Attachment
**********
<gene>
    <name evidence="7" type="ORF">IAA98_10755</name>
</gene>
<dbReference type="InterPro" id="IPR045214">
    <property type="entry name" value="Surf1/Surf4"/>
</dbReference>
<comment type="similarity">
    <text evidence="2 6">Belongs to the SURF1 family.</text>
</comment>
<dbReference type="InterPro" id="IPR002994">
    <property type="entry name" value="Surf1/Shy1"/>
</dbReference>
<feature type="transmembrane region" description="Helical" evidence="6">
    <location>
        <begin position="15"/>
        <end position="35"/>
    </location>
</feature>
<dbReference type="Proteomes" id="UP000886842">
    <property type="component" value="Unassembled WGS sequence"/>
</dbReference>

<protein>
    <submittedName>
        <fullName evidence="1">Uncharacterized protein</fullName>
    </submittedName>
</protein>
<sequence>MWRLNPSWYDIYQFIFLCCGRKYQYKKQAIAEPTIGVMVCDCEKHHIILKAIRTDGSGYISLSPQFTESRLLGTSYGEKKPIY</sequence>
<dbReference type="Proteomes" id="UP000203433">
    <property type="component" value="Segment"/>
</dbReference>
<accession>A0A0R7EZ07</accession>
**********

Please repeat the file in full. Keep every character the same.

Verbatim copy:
<gene>
    <name evidence="7" type="ORF">IAA98_10755</name>
</gene>
<dbReference type="InterPro" id="IPR045214">
    <property type="entry name" value="Surf1/Surf4"/>
</dbReference>
<comment type="similarity">
    <text evidence="2 6">Belongs to the SURF1 family.</text>
</comment>
<dbReference type="InterPro" id="IPR002994">
    <property type="entry name" value="Surf1/Shy1"/>
</dbReference>
<feature type="transmembrane region" description="Helical" evidence="6">
    <location>
        <begin position="15"/>
        <end position="35"/>
    </location>
</feature>
<dbReference type="Proteomes" id="UP000886842">
    <property type="component" value="Unassembled WGS sequence"/>
</dbReference>

<protein>
    <submittedName>
        <fullName evidence="1">Uncharacterized protein</fullName>
    </submittedName>
</protein>
<sequence>MWRLNPSWYDIYQFIFLCCGRKYQYKKQAIAEPTIGVMVCDCEKHHIILKAIRTDGSGYISLSPQFTESRLLGTSYGEKKPIY</sequence>
<dbReference type="Proteomes" id="UP000203433">
    <property type="component" value="Segment"/>
</dbReference>
<accession>A0A0R7EZ07</accession>